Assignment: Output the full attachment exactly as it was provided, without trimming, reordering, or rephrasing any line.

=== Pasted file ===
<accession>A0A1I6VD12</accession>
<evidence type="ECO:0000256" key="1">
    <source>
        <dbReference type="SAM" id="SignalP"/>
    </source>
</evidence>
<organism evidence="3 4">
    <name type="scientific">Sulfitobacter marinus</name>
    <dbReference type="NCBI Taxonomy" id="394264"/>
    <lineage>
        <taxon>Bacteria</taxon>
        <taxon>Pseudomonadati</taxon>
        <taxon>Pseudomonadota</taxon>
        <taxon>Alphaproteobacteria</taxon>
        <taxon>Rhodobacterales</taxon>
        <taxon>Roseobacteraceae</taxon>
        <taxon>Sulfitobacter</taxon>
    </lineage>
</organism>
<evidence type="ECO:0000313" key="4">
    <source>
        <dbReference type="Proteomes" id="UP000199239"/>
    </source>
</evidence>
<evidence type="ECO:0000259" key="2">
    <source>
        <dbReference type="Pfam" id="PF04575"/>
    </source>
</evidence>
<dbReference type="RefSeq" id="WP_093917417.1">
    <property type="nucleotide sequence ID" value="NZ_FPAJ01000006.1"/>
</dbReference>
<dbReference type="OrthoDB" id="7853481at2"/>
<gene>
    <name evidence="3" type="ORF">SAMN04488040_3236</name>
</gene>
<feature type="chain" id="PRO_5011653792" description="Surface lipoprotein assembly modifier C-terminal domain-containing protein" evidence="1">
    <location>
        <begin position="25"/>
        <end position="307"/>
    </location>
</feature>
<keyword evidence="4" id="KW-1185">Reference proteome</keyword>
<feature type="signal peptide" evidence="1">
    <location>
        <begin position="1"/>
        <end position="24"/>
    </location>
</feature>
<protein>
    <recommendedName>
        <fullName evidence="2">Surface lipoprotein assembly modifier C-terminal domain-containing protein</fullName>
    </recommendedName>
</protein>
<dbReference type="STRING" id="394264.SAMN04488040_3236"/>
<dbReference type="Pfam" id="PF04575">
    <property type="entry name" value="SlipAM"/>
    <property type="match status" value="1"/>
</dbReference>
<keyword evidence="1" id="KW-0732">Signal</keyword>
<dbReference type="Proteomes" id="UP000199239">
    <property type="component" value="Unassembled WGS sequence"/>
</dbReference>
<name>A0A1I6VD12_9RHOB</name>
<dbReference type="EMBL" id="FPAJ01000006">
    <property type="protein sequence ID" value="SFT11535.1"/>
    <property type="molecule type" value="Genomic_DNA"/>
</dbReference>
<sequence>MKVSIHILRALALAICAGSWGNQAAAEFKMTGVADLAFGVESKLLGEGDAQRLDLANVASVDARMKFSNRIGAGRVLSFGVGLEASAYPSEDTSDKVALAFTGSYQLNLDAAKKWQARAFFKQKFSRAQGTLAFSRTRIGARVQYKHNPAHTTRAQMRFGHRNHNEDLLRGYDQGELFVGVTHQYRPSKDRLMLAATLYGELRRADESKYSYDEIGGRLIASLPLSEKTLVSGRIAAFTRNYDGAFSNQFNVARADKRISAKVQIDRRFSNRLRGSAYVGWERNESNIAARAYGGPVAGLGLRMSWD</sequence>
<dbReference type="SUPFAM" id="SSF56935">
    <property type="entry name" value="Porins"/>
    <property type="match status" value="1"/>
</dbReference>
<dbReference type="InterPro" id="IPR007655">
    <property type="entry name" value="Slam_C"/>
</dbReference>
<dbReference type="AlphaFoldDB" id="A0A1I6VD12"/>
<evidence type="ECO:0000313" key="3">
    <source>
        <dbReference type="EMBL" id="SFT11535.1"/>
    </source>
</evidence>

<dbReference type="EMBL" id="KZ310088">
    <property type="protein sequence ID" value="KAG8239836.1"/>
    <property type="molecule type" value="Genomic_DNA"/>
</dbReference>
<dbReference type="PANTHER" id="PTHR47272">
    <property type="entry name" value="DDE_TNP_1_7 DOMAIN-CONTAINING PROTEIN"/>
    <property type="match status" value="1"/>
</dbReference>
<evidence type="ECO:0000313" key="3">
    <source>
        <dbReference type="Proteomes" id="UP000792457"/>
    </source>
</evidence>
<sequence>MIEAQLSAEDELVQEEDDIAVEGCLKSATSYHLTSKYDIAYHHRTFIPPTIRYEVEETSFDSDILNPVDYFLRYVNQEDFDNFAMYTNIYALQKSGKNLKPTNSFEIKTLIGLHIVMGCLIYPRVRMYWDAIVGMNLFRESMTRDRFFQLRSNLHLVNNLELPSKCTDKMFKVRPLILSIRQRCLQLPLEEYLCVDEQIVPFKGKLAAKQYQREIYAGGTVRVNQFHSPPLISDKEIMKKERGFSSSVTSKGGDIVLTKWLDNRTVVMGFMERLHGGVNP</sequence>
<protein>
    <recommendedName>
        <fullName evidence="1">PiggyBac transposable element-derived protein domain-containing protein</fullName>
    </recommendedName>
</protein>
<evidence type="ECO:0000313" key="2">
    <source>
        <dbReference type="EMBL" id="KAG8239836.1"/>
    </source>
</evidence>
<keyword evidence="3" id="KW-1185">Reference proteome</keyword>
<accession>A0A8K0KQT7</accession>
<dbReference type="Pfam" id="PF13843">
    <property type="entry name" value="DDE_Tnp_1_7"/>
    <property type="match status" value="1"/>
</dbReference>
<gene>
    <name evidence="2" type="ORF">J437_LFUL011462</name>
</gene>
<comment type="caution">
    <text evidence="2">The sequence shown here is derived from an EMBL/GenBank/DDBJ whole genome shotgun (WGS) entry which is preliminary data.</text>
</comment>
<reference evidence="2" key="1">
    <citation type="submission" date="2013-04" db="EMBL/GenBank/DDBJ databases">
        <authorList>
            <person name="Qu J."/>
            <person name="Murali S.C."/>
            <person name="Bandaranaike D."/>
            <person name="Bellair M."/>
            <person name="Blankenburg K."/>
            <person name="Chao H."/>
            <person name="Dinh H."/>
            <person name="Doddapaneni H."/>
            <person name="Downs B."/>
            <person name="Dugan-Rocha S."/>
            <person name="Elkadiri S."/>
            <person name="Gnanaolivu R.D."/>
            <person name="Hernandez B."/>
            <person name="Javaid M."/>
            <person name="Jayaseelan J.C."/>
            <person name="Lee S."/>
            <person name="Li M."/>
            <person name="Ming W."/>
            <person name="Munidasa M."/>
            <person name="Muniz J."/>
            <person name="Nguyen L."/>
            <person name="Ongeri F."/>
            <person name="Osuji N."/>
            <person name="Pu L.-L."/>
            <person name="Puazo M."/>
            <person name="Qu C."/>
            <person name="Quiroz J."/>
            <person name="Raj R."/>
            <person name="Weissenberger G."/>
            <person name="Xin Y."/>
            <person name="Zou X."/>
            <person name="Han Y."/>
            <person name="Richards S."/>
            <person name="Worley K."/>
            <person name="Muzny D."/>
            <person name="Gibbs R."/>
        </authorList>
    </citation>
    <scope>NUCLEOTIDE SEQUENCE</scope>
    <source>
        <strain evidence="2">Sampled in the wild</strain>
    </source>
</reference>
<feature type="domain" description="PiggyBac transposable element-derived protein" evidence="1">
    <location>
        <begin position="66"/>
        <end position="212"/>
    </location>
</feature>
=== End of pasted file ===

<accession>A0A1I6VD12</accession>
<evidence type="ECO:0000256" key="1">
    <source>
        <dbReference type="SAM" id="SignalP"/>
    </source>
</evidence>
<organism evidence="3 4">
    <name type="scientific">Sulfitobacter marinus</name>
    <dbReference type="NCBI Taxonomy" id="394264"/>
    <lineage>
        <taxon>Bacteria</taxon>
        <taxon>Pseudomonadati</taxon>
        <taxon>Pseudomonadota</taxon>
        <taxon>Alphaproteobacteria</taxon>
        <taxon>Rhodobacterales</taxon>
        <taxon>Roseobacteraceae</taxon>
        <taxon>Sulfitobacter</taxon>
    </lineage>
</organism>
<evidence type="ECO:0000313" key="4">
    <source>
        <dbReference type="Proteomes" id="UP000199239"/>
    </source>
</evidence>
<evidence type="ECO:0000259" key="2">
    <source>
        <dbReference type="Pfam" id="PF04575"/>
    </source>
</evidence>
<dbReference type="RefSeq" id="WP_093917417.1">
    <property type="nucleotide sequence ID" value="NZ_FPAJ01000006.1"/>
</dbReference>
<dbReference type="OrthoDB" id="7853481at2"/>
<gene>
    <name evidence="3" type="ORF">SAMN04488040_3236</name>
</gene>
<feature type="chain" id="PRO_5011653792" description="Surface lipoprotein assembly modifier C-terminal domain-containing protein" evidence="1">
    <location>
        <begin position="25"/>
        <end position="307"/>
    </location>
</feature>
<keyword evidence="4" id="KW-1185">Reference proteome</keyword>
<feature type="signal peptide" evidence="1">
    <location>
        <begin position="1"/>
        <end position="24"/>
    </location>
</feature>
<protein>
    <recommendedName>
        <fullName evidence="2">Surface lipoprotein assembly modifier C-terminal domain-containing protein</fullName>
    </recommendedName>
</protein>
<dbReference type="STRING" id="394264.SAMN04488040_3236"/>
<dbReference type="Pfam" id="PF04575">
    <property type="entry name" value="SlipAM"/>
    <property type="match status" value="1"/>
</dbReference>
<keyword evidence="1" id="KW-0732">Signal</keyword>
<dbReference type="Proteomes" id="UP000199239">
    <property type="component" value="Unassembled WGS sequence"/>
</dbReference>
<name>A0A1I6VD12_9RHOB</name>
<dbReference type="EMBL" id="FPAJ01000006">
    <property type="protein sequence ID" value="SFT11535.1"/>
    <property type="molecule type" value="Genomic_DNA"/>
</dbReference>
<sequence>MKVSIHILRALALAICAGSWGNQAAAEFKMTGVADLAFGVESKLLGEGDAQRLDLANVASVDARMKFSNRIGAGRVLSFGVGLEASAYPSEDTSDKVALAFTGSYQLNLDAAKKWQARAFFKQKFSRAQGTLAFSRTRIGARVQYKHNPAHTTRAQMRFGHRNHNEDLLRGYDQGELFVGVTHQYRPSKDRLMLAATLYGELRRADESKYSYDEIGGRLIASLPLSEKTLVSGRIAAFTRNYDGAFSNQFNVARADKRISAKVQIDRRFSNRLRGSAYVGWERNESNIAARAYGGPVAGLGLRMSWD</sequence>
<dbReference type="SUPFAM" id="SSF56935">
    <property type="entry name" value="Porins"/>
    <property type="match status" value="1"/>
</dbReference>
<dbReference type="InterPro" id="IPR007655">
    <property type="entry name" value="Slam_C"/>
</dbReference>
<dbReference type="AlphaFoldDB" id="A0A1I6VD12"/>
<evidence type="ECO:0000313" key="3">
    <source>
        <dbReference type="EMBL" id="SFT11535.1"/>
    </source>
</evidence>

<dbReference type="EMBL" id="KZ310088">
    <property type="protein sequence ID" value="KAG8239836.1"/>
    <property type="molecule type" value="Genomic_DNA"/>
</dbReference>
<dbReference type="PANTHER" id="PTHR47272">
    <property type="entry name" value="DDE_TNP_1_7 DOMAIN-CONTAINING PROTEIN"/>
    <property type="match status" value="1"/>
</dbReference>
<evidence type="ECO:0000313" key="3">
    <source>
        <dbReference type="Proteomes" id="UP000792457"/>
    </source>
</evidence>
<sequence>MIEAQLSAEDELVQEEDDIAVEGCLKSATSYHLTSKYDIAYHHRTFIPPTIRYEVEETSFDSDILNPVDYFLRYVNQEDFDNFAMYTNIYALQKSGKNLKPTNSFEIKTLIGLHIVMGCLIYPRVRMYWDAIVGMNLFRESMTRDRFFQLRSNLHLVNNLELPSKCTDKMFKVRPLILSIRQRCLQLPLEEYLCVDEQIVPFKGKLAAKQYQREIYAGGTVRVNQFHSPPLISDKEIMKKERGFSSSVTSKGGDIVLTKWLDNRTVVMGFMERLHGGVNP</sequence>
<protein>
    <recommendedName>
        <fullName evidence="1">PiggyBac transposable element-derived protein domain-containing protein</fullName>
    </recommendedName>
</protein>
<evidence type="ECO:0000313" key="2">
    <source>
        <dbReference type="EMBL" id="KAG8239836.1"/>
    </source>
</evidence>
<keyword evidence="3" id="KW-1185">Reference proteome</keyword>
<accession>A0A8K0KQT7</accession>
<dbReference type="Pfam" id="PF13843">
    <property type="entry name" value="DDE_Tnp_1_7"/>
    <property type="match status" value="1"/>
</dbReference>
<gene>
    <name evidence="2" type="ORF">J437_LFUL011462</name>
</gene>
<comment type="caution">
    <text evidence="2">The sequence shown here is derived from an EMBL/GenBank/DDBJ whole genome shotgun (WGS) entry which is preliminary data.</text>
</comment>
<reference evidence="2" key="1">
    <citation type="submission" date="2013-04" db="EMBL/GenBank/DDBJ databases">
        <authorList>
            <person name="Qu J."/>
            <person name="Murali S.C."/>
            <person name="Bandaranaike D."/>
            <person name="Bellair M."/>
            <person name="Blankenburg K."/>
            <person name="Chao H."/>
            <person name="Dinh H."/>
            <person name="Doddapaneni H."/>
            <person name="Downs B."/>
            <person name="Dugan-Rocha S."/>
            <person name="Elkadiri S."/>
            <person name="Gnanaolivu R.D."/>
            <person name="Hernandez B."/>
            <person name="Javaid M."/>
            <person name="Jayaseelan J.C."/>
            <person name="Lee S."/>
            <person name="Li M."/>
            <person name="Ming W."/>
            <person name="Munidasa M."/>
            <person name="Muniz J."/>
            <person name="Nguyen L."/>
            <person name="Ongeri F."/>
            <person name="Osuji N."/>
            <person name="Pu L.-L."/>
            <person name="Puazo M."/>
            <person name="Qu C."/>
            <person name="Quiroz J."/>
            <person name="Raj R."/>
            <person name="Weissenberger G."/>
            <person name="Xin Y."/>
            <person name="Zou X."/>
            <person name="Han Y."/>
            <person name="Richards S."/>
            <person name="Worley K."/>
            <person name="Muzny D."/>
            <person name="Gibbs R."/>
        </authorList>
    </citation>
    <scope>NUCLEOTIDE SEQUENCE</scope>
    <source>
        <strain evidence="2">Sampled in the wild</strain>
    </source>
</reference>
<feature type="domain" description="PiggyBac transposable element-derived protein" evidence="1">
    <location>
        <begin position="66"/>
        <end position="212"/>
    </location>
</feature>